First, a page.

One year ago, President Barack Obama and longtime education leaders in Congress burst through years of deadlock to pass the Every Student Succeeds Act, the first update to the nation’s main K-12 law in over a decade.
Now the law remains a work in progress, as states, districts, and a shifting cast of federal officials work furiously to prepare for its full rollout this fall.
ESSA’s architects said the law struck a careful compromise. On the one side, it moved away from what they saw as the worst aspects of the No Child Left Behind Act—the previous version of the landmark Elementary and Secondary Education Act—including what many deemed an overemphasis on standardized tests and a too-heavy federal footprint. At the same time, it kept key safeguards for historically overlooked groups of students.
But as the new law passes its first birthday, it’s an open question whether ESSA will be able to maintain that balance once it hits state education agencies, district central offices, and classrooms in full force in the 2017-18 school year.
ESSA gives states and districts greater flexibility, but it also asks a lot of them.
Instead of relying primarily on test results to gauge school performance, as policy officials did under No Child Left Behind, states must use a jumble of measures, including test scores, graduation rates, and at least one factor that gets at school quality or student success, such as school climate or achievement in advanced coursework.
And states can move away from teacher evaluations based on student test scores and come up with their own definitions for what makes a teacher effective. States and districts also get to decide how to intervene in their lowest-performing schools and those where long-overlooked groups—such as students of color, English-language learners, and children with disabilities—aren’t performing up to snuff.
As part of a nationwide survey, Education Week asked district leaders to indicate the extent to which they agree with six statements related to ESSA. Roughly one-third of survey respondents said they “completely agree” that their districts will be using students’ test scores to help evaluate teachers two years from now. Only 9 percent agreed that leaders in their districts have had sufficient impact on their states’ ESSA implementation plans.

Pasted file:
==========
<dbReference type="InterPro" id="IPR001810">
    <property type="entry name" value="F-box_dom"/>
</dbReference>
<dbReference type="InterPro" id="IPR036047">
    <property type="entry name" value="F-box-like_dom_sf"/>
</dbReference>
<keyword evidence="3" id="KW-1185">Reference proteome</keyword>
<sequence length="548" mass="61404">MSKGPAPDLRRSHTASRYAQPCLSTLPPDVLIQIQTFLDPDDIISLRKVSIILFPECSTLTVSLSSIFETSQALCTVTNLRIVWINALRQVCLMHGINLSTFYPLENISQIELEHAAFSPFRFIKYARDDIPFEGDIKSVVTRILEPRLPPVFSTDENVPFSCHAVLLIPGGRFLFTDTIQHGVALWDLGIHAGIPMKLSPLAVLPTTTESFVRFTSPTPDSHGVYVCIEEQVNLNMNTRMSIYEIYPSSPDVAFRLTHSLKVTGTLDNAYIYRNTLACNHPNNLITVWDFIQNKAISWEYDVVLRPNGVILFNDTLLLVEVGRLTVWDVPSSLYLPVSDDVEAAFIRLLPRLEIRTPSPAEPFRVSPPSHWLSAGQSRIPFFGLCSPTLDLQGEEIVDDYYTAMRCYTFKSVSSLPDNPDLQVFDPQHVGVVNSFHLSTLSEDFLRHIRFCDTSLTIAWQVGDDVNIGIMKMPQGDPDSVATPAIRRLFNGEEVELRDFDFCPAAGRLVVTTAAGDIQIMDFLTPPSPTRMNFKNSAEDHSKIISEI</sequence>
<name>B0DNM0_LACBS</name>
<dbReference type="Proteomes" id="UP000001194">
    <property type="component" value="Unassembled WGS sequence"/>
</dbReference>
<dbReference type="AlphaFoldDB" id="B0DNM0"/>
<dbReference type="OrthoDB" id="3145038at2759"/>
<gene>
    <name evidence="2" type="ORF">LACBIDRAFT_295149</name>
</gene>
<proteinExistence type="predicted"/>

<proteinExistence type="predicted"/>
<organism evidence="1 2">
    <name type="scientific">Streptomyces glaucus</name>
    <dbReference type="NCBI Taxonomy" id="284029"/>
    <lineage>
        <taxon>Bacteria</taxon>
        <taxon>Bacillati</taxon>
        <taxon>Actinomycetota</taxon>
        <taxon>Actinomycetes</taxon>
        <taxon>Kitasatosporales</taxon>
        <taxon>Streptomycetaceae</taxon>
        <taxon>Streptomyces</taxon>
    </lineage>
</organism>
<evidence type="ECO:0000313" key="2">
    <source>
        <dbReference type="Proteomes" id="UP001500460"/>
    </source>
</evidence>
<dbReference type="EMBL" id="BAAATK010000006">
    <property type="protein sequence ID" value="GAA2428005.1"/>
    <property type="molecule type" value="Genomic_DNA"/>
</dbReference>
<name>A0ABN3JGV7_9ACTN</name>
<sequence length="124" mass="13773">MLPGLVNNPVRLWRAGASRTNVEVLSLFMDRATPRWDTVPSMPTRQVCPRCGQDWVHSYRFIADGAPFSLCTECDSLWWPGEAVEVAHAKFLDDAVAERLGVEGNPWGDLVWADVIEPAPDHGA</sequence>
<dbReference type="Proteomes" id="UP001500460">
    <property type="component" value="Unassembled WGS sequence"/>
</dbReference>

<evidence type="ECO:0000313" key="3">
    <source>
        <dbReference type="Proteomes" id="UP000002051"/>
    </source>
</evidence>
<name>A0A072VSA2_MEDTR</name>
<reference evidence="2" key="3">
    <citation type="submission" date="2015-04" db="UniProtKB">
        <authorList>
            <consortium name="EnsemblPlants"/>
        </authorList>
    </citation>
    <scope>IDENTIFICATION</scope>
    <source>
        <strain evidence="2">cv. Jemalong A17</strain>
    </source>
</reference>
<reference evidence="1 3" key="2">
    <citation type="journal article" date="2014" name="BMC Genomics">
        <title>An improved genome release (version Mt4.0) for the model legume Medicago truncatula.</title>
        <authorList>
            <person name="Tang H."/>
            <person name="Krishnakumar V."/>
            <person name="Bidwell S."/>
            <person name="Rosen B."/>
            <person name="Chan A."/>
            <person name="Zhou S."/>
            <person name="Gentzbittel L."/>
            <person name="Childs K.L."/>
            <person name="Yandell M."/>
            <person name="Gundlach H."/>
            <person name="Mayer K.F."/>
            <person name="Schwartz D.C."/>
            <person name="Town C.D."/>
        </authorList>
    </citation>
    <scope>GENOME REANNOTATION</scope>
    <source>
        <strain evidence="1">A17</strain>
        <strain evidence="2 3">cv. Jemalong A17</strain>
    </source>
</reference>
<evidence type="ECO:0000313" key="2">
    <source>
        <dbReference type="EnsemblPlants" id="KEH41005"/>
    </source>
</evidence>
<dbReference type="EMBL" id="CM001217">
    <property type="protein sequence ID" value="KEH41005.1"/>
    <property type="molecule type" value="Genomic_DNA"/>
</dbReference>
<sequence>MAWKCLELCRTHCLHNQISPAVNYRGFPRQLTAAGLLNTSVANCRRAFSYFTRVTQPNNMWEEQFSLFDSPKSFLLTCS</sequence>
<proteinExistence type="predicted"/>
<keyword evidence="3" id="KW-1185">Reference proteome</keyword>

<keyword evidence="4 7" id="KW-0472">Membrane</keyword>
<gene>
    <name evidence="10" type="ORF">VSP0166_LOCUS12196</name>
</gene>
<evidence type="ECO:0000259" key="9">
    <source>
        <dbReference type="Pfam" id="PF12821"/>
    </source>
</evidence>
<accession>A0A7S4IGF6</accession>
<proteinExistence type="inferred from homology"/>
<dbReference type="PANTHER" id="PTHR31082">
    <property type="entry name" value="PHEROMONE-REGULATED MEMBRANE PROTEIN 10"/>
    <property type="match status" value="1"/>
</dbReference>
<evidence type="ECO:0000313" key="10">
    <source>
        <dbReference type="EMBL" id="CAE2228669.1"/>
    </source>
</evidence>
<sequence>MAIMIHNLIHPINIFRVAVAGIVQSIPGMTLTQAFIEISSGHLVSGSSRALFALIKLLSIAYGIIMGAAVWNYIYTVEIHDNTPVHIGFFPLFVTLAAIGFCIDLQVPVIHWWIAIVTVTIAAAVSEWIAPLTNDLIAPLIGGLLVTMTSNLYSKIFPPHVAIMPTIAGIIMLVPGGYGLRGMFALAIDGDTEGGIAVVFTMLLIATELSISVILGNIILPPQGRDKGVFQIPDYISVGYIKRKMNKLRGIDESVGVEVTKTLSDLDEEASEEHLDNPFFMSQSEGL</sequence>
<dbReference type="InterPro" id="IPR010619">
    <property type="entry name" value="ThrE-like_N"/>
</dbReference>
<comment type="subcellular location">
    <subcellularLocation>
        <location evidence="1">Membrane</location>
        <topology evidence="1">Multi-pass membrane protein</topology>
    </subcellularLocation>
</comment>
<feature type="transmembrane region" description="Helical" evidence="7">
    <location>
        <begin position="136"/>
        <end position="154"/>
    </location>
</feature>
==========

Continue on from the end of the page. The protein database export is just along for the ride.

Source: Education Week Research Center, 2017
“Given the range of state capacity, and states’ different K-12 priorities, ESSA implementation could look radically different on the ground from one state to the next,” said Maria Voles Ferguson, the executive director of the Center on Education Policy, a public education advocacy group at the George Washington University’s Graduate School of Education and Human Development.
“I think there’s going to be a lot of different stories told throughout the country,” said Ferguson, who served in the U.S. Department of Education working on K-12 policy and communications under President Bill Clinton. “There are bright-shining-star [states] that are going to run and do really interesting things, and then there’ll be some sad, not-great stories. It’s a little bit of survival of the fittest.”
For their part, state education chiefs recognize the challenges ahead, but say they welcome the opportunity to move toward what they hope will be more-nuanced accountability systems that present a clearer picture of student progress. And they know that the greater leeway may not be around forever.